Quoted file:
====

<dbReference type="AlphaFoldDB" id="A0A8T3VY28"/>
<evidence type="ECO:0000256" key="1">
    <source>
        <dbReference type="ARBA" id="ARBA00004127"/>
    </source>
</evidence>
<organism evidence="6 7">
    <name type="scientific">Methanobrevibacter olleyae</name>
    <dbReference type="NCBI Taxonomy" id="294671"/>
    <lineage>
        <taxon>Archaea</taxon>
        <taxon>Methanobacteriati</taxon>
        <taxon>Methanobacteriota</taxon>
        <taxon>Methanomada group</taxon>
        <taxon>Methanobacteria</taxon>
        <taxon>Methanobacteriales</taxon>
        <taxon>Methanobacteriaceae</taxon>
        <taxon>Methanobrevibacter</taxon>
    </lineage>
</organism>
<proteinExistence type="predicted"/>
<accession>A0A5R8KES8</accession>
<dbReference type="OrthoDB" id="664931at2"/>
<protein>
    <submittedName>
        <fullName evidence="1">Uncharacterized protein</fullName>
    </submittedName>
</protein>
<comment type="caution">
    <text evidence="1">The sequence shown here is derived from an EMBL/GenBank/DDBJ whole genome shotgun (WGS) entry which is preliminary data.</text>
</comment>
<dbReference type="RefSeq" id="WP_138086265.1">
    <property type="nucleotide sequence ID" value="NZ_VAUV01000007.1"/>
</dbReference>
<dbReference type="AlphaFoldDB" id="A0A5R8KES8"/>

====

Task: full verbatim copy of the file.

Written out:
<dbReference type="AlphaFoldDB" id="A0A8T3VY28"/>
<evidence type="ECO:0000256" key="1">
    <source>
        <dbReference type="ARBA" id="ARBA00004127"/>
    </source>
</evidence>
<organism evidence="6 7">
    <name type="scientific">Methanobrevibacter olleyae</name>
    <dbReference type="NCBI Taxonomy" id="294671"/>
    <lineage>
        <taxon>Archaea</taxon>
        <taxon>Methanobacteriati</taxon>
        <taxon>Methanobacteriota</taxon>
        <taxon>Methanomada group</taxon>
        <taxon>Methanobacteria</taxon>
        <taxon>Methanobacteriales</taxon>
        <taxon>Methanobacteriaceae</taxon>
        <taxon>Methanobrevibacter</taxon>
    </lineage>
</organism>
<proteinExistence type="predicted"/>
<accession>A0A5R8KES8</accession>
<dbReference type="OrthoDB" id="664931at2"/>
<protein>
    <submittedName>
        <fullName evidence="1">Uncharacterized protein</fullName>
    </submittedName>
</protein>
<comment type="caution">
    <text evidence="1">The sequence shown here is derived from an EMBL/GenBank/DDBJ whole genome shotgun (WGS) entry which is preliminary data.</text>
</comment>
<dbReference type="RefSeq" id="WP_138086265.1">
    <property type="nucleotide sequence ID" value="NZ_VAUV01000007.1"/>
</dbReference>
<dbReference type="AlphaFoldDB" id="A0A5R8KES8"/>